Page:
How did the dollar die? First it died slowly — then all at once...No asset is safe now. The only choice to hedge risks is to hold hard currency — gold (Zhang Jianhua from China's Central Bank) - source of quotes LINKThe economic numbers reported this morning showed continued deterioration in housing and the overall economy. In addition, consumer and investor confidence is starting to plunge again.
The Case-Shiller 20 city index of housing showed that the small bounce in housing prices that was expected in March from February was actually a lot smaller than expected. Year over year for March, prices declined 2.6%. The year over year number is likely more statistically relevant that month to month, because it doesn't reflect seasonal "noise" the way a month to month measure will. Also, the Case-Shiller index de-emphasizes distressed/foreclosure sales, so the pricing is skewed to the high side. In other words, despite the Fed/Govt's attempt to reinflate housing with artificially low interest rates and new programs which enable buyers with decent credit to make no-down-payment purchases, housing is still in serious decline. It is unlikely that most media outlets will delve into details or report the year over year number, so please do not fall into the trap of buying into the widely pimped idea that housing has bottomed and is bouncing.
In addition to housing, the widely followed Conference Board's measurement of consumer confidence plunged in May. The prior reading was 68.7, consensus expectation was 69.7 and the actual reading was 64.9. That's ugly. Also, the State Street institutional investor confidence index was lower than expected and the Dallas Federal Reserve manufacturing index absolutely plunged from the consensus expectation. You can review this data here: LINK
The quote above about the death of the dollar is a play on a famous Ernest Hemingway quote from "The Sun Also Rises:" "'How did you go bankrupt?' 'Two ways, gradually then suddenly.'" I wanted to include this because I had a conversation with a friend and investor in my fund this past weekend about the timing of the eventual collapse of the dollar. My view is that the dollar will be held up, while the elitists rape and pillage every last crumb of wealth, for longer than most believe is possible but the collapse of the dollar will be sudden and unexpected by most.
The relevant analogy of what to look for as indications of an impending collapse is one of my favorite analogies of all time from one of my finance professors at the University of Chicago, Richard Leftwich, who likened investors looking for answers to a drunk in who had been sleeping on a bench but was looking for his lost wallet under the street light: "'Why are you looking over there for it?' - 'Because that's where the light is shining.'" It's the same thing with the dollar. The dollar is slowly eroding in value everyday and the signs are all around us to be seen if you know where to look. But by the time the obvious signal of its demise hits - an outright collapse - it will be too late. It's the same situation as in Weimar Germany. On November 13, 1923, many wealthy people had most of their wealth in the bank when they went to bed but woke up the next day as paupers because the German mark collapsed and was devalued away over night, as the rest of the world would no longer accept it as payment.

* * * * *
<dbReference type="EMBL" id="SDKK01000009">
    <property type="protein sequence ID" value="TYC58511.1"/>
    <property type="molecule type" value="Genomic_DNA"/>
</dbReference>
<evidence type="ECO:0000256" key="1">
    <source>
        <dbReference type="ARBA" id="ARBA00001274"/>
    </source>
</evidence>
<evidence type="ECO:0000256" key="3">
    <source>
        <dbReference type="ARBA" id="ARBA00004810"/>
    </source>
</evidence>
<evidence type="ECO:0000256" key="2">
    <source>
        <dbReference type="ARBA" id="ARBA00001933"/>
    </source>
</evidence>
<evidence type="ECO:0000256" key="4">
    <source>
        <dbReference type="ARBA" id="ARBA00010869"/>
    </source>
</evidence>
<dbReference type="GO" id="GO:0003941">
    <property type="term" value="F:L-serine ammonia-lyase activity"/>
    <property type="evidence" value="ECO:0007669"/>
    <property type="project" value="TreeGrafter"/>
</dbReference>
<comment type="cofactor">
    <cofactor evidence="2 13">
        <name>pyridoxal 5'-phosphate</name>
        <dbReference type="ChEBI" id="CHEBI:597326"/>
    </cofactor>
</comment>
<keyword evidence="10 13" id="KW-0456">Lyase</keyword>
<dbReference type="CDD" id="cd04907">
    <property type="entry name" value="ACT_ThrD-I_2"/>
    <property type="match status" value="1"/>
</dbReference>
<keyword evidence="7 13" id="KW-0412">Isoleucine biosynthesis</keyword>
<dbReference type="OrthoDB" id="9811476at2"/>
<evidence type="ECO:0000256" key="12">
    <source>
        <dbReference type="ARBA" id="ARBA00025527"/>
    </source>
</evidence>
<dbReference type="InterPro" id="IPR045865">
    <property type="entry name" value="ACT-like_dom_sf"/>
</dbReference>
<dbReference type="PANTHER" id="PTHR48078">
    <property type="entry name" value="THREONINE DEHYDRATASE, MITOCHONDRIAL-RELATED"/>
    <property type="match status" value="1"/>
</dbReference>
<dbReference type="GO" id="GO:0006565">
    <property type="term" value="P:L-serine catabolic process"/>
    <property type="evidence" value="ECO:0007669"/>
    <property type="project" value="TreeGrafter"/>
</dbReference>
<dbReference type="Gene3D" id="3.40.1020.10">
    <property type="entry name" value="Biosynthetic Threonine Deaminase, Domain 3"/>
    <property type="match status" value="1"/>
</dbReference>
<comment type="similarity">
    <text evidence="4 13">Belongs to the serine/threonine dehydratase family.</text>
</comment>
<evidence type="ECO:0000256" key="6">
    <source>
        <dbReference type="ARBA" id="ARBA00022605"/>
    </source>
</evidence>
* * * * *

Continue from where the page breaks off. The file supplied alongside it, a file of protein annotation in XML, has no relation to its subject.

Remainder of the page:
I bring this up because a news item was announced late Friday evening, after most people has shut their business eyes and ears for the long holiday weekend, that will have significant consequences for the U.S. dollar's reserve currency status. China and Japan announced that they are going to start directly trading in their respective currencies - the yuan and the yen - and completely bypass using the U.S. dollar as the currency for exchange. This news report is dated from Sunday, but the first reports hit the newswires on Friday evening: LINK. It blows my mind that more is not being commented on or reported about this. China is methodically and slowly withdrawing from its use of the U.S. dollar. This is a significant step to that end, as China is now the world's largest importer/exporter and Japan is a major trading partner for them.
Most people in this country are completely clueless about what China is doing with regard to the dollar, instead preferring to look under the light that CNBC or their trusty financial adviser shines for them for knowledge on the markets. Remember, the collapse of the dollar will happen gradually, then suddenly.
For the relevance of the quote above from the PBOC official, see this article: LINK China's demand for gold surged 51% in 2011. What the article doesn't contain is that in Q1 2012, China imported 138 tonnes of gold - more than half of the total amount hoovered up by China in all of 2011. I would like to point out that China's gold consumption in 2011 represents about 10% of the total global gold production...Don't let the sudden collapse of the dollar leave you holding worthless paper and no gold/silver...